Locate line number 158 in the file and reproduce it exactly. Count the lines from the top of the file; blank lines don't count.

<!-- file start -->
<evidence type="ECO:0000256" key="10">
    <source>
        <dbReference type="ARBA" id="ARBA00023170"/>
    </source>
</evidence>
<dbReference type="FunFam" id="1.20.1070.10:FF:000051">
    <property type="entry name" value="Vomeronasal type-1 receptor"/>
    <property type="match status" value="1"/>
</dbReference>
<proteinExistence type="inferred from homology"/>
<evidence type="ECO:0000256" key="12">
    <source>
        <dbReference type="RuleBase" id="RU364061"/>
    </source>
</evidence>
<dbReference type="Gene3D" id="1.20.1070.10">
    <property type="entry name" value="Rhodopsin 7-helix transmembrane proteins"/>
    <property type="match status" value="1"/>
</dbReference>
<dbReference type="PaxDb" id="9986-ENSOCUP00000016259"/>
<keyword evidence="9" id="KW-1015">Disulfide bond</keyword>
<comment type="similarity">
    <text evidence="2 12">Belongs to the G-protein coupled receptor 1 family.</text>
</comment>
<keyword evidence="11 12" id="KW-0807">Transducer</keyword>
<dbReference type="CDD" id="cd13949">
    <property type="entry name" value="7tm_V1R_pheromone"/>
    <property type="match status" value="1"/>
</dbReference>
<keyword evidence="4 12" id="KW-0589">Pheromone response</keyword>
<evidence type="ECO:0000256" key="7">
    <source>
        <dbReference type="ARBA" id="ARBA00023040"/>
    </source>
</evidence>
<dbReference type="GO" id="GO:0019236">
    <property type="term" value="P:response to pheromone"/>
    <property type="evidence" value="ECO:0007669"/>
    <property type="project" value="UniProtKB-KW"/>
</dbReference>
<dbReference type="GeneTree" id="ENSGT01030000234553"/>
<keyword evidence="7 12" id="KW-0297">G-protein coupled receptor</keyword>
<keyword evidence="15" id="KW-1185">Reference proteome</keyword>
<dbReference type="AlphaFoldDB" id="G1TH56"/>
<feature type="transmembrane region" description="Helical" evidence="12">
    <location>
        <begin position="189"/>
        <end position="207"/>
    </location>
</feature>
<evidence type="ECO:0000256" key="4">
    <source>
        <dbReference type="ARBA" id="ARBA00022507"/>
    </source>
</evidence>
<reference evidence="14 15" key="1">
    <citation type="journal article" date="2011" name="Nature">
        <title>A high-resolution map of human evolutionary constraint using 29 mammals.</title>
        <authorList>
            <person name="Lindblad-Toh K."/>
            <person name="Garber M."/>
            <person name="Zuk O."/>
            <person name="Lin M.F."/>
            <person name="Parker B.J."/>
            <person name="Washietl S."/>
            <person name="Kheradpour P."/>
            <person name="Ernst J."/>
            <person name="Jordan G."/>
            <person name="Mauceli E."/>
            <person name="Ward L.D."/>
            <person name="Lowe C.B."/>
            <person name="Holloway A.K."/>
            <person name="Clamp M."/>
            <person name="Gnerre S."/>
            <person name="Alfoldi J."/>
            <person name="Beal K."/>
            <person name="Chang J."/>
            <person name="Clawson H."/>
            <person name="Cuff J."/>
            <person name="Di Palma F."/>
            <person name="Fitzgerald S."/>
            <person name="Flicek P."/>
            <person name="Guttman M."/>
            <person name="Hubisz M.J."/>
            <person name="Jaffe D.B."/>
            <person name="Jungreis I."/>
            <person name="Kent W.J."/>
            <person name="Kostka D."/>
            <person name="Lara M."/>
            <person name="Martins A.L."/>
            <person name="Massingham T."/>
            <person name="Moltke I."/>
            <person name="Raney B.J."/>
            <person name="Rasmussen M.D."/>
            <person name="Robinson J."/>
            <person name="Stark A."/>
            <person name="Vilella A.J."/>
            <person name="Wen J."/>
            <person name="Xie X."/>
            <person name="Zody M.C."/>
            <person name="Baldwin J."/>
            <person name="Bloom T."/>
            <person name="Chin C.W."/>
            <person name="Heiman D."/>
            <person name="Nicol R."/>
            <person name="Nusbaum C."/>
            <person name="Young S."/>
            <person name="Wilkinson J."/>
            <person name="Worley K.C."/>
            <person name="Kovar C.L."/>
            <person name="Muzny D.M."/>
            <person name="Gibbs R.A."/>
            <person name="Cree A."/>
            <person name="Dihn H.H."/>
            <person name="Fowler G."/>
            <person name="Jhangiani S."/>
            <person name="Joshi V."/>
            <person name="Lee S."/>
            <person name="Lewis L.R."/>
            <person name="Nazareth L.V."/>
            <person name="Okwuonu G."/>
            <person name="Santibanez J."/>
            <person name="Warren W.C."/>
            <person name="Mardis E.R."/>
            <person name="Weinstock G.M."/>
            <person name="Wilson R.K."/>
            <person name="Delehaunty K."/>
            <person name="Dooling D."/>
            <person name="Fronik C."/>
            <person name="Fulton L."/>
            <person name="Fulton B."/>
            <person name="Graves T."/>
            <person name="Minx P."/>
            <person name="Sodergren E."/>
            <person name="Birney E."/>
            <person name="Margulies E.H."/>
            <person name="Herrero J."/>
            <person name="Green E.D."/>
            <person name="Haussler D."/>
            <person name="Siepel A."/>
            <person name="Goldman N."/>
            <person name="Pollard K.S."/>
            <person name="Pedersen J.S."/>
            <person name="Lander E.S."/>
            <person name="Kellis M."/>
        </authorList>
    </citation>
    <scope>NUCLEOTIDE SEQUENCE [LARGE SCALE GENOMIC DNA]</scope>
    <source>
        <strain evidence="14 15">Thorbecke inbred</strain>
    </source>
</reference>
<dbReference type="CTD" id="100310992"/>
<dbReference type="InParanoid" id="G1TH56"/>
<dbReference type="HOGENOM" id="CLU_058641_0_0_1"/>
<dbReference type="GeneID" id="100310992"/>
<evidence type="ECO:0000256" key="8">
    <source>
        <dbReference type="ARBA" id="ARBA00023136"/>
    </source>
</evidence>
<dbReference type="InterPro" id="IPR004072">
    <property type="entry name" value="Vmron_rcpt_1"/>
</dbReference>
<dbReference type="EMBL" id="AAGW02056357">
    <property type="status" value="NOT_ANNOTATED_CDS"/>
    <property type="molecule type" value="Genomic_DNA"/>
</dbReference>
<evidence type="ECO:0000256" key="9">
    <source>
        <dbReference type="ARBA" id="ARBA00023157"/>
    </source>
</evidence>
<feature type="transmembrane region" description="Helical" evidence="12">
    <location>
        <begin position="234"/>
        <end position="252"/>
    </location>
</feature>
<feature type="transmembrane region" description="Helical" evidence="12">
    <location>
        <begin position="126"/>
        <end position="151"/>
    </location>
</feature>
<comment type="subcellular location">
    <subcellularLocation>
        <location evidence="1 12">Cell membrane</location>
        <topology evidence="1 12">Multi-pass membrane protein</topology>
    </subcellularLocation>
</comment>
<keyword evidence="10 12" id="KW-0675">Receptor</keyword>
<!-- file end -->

    <source>